by Rick Pruetz, Vice President, Ecocity Builders
Official government maps identify roughly half of the properties actually at risk of flooding in the US. Unlike the approach used by FEMA, the US Federal Emergency Management Agency, a new methodology called Flood Factor incorporates the combined effects of rainfall (pluvial), riverine (fluvial), and coastal flooding due to storm surge, high tides and sea level rise. This model also incorporates grey and green infrastructure to estimate whether these adaptations are capable of managing flood water or simply pushing it somewhere else. As a result, Flood Factor finds that 14.6 million U.S. properties are at risk from a 100-year flood, meaning a flood that has a one percent chance of occurring in any given year. That is almost twice the 8.7 million at-risk properties identified in maps produced by FEMA. Furthermore, Flood Factor projects that the number of at-risk properties will grow to 16.2 million by 2050 (First Street Foundation, 2020; Flavelle et al. 2020).
FEMA flood maps use historic events to predict current risk. However, budget constraints have prevented FEMA from updating these maps and 75 percent are now more than five years old. Furthermore, FEMA’s reliance on the past fails to account for changing environmental conditions while Flood Factor uses global climate model projections to forecast changing flood risks over the next 30 years (Eby and Ensor 2019; First Street Foundation 2020).
Most of the concerns raised so far by the Flood Factor data relate to the millions of property owners who are uninsured/underinsured for flood damage and whether the federal government is prepared to fund relief efforts for a vastly increased scale of disasters. However, FEMA maps also typically inform the floodplain regulations necessary for communities to qualify their properties for obtaining insurance under the National Flood Insurance Program (NFIP). Consequently, FEMA’s floodplain designations form the foundation for the land use plans, zoning ordinances and building codes of many if not most of the 22,000 U.S. jurisdictions approved for the NFIP. For this reason, reliance on FEMA maps hamstrings public officials in their efforts to build better communities, as illustrated by considering the impact within ten categories of the Ecocity Standards.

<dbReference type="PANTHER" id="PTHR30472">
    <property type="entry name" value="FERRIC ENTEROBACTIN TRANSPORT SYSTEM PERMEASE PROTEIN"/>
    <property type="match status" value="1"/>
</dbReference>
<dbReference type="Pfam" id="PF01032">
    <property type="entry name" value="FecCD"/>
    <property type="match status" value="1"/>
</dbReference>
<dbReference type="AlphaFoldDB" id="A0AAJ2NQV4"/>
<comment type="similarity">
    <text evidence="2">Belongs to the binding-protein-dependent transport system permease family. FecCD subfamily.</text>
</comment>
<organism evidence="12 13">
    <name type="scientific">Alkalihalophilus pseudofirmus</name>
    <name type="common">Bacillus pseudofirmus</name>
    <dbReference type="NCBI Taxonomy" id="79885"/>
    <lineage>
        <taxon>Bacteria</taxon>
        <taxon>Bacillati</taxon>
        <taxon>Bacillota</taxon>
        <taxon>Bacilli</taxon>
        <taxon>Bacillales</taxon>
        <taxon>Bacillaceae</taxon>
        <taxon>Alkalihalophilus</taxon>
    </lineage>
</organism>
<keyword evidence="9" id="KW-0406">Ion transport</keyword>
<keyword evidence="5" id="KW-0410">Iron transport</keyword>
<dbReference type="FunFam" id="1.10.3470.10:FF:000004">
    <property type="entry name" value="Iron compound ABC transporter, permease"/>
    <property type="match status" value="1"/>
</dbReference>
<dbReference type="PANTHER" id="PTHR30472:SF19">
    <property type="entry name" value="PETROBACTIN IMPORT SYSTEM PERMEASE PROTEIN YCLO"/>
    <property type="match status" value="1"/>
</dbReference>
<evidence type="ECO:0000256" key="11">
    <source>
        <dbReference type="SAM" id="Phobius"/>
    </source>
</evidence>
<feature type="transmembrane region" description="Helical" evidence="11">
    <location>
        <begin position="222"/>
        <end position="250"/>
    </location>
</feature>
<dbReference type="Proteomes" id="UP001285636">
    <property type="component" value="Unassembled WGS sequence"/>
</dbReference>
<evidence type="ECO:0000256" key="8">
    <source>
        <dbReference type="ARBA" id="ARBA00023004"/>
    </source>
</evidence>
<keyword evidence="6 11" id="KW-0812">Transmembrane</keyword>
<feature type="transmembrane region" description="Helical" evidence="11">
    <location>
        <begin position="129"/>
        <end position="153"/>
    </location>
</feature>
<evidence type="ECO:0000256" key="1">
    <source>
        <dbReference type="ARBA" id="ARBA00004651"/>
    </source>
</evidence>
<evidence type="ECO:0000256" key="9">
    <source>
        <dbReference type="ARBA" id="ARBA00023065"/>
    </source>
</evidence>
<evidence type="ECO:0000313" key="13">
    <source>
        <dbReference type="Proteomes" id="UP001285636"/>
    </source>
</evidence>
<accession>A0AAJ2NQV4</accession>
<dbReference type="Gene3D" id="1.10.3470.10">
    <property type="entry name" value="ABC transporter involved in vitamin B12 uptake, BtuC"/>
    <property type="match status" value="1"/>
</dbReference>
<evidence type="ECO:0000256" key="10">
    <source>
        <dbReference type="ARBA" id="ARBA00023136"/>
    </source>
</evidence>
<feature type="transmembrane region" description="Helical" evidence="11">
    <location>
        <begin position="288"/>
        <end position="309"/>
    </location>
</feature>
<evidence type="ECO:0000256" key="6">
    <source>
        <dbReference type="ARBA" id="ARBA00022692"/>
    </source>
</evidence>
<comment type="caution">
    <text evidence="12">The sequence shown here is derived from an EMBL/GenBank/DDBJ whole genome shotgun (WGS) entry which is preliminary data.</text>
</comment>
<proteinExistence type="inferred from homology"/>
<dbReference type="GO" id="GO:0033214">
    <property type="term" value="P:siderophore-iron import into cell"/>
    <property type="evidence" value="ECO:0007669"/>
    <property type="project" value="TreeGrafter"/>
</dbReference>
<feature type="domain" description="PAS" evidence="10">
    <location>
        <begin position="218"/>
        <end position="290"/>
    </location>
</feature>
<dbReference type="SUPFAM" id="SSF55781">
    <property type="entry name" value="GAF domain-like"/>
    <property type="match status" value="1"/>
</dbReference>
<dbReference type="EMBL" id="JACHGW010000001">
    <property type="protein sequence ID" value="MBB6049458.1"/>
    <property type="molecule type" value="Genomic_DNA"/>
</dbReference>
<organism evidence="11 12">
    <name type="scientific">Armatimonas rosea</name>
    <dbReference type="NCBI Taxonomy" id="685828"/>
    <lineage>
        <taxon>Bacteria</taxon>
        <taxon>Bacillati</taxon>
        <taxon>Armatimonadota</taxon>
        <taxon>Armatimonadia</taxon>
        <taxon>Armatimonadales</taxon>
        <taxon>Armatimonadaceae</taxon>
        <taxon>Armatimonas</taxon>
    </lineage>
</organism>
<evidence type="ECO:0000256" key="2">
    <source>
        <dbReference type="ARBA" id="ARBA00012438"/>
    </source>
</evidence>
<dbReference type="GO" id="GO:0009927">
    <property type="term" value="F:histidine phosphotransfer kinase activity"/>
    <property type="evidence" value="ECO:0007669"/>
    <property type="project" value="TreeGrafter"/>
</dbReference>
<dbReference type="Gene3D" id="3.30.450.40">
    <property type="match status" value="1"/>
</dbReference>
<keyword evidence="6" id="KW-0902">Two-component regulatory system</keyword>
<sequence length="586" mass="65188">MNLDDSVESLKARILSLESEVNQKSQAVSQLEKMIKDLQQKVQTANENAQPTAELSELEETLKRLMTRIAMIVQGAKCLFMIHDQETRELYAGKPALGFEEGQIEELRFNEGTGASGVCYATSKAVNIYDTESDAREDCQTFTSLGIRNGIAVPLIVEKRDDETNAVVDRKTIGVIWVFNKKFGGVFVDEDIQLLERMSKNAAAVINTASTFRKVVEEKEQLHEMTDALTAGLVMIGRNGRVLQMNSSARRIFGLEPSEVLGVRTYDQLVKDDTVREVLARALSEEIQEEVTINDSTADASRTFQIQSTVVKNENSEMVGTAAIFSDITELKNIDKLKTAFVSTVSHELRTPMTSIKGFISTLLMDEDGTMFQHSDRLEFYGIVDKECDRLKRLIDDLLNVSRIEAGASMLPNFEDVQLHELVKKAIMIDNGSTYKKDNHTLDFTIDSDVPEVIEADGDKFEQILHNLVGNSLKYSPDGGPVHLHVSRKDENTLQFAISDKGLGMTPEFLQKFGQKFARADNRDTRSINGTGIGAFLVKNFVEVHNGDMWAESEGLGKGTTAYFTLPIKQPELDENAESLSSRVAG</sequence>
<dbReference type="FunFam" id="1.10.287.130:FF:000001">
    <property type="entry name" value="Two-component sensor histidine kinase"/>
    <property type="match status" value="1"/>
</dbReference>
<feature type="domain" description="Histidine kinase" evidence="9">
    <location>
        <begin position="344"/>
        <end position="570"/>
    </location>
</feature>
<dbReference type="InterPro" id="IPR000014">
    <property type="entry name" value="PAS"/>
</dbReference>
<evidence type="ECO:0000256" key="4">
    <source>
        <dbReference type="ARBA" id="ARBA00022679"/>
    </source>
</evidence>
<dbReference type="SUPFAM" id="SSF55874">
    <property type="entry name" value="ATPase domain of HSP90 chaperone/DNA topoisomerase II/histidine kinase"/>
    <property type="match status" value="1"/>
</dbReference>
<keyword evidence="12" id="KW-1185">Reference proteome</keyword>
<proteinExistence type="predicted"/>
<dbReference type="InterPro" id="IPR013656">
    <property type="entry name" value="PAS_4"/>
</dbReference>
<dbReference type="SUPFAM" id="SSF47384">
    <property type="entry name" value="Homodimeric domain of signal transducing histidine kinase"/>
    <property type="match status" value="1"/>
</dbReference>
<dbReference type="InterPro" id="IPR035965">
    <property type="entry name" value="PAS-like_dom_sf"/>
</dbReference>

Most obviously, developing in flood zones upends Ecocity Standards goals for providing safe housing, minimizing water pollution, and fostering ecological integrity by reducing the water-borne contaminants that are rapidly destroying aquatic environments. Perhaps less obvious, the continuity of floodplains allow for wildlife migration, making them ideal places to protect and hopefully restore biodiversity, as promoted by the Ecocity Standards. Floodplains are also preferred locations for multi-use trails, infrastructure that promotes Ecocity Standards goals for planet-friendly transportation, clean air, energy conservation, climate action and well-being from the health and recreational benefits of walking and bicycling. In addition, accurate flood data would help promote more compact communities as recommended in the urban design pillar of the Ecocity Standards, an outcome with the potential to single-handedly cut urban resource consumption in half (IRP 2018).
Many planners are aware of the shortcomings of FEMA flood maps. It remains to be seen whether the political will exists to build better plans and codes using more accurate modeling like the Flood Factor methodology developed by First Street Foundation. Failure to use the best available information squanders an opportunity to build better communities and exposes more people to preventable risks.
Eby, Matthew and Collen Ensor. 2019. Understanding FEMA Flood Maps and Limitations. Accessed 7-6-20 at https://firststreet.org/flood-lab/research/understanding-fema-flood-maps-and-limitations/.
First Street Foundation. 2020. Flood Factor. Accessed 7-6-20 at https://firststreet.org/flood-factor/.
Flavelle, Christopher et al., 2020. New Data Reveals Hidden Flood Risk Across America. New York Times. Accessed 7-6-20 at https://www.nytimes.com/interactive/2020/06/29/climate/hidden-flood-risk-maps.html?referringSource=articleShare.
IRP (International Resource Panel). 2018. The Weight of Cities: Resource Requirements of Future Cities. Paris: United Nations Environment Programme.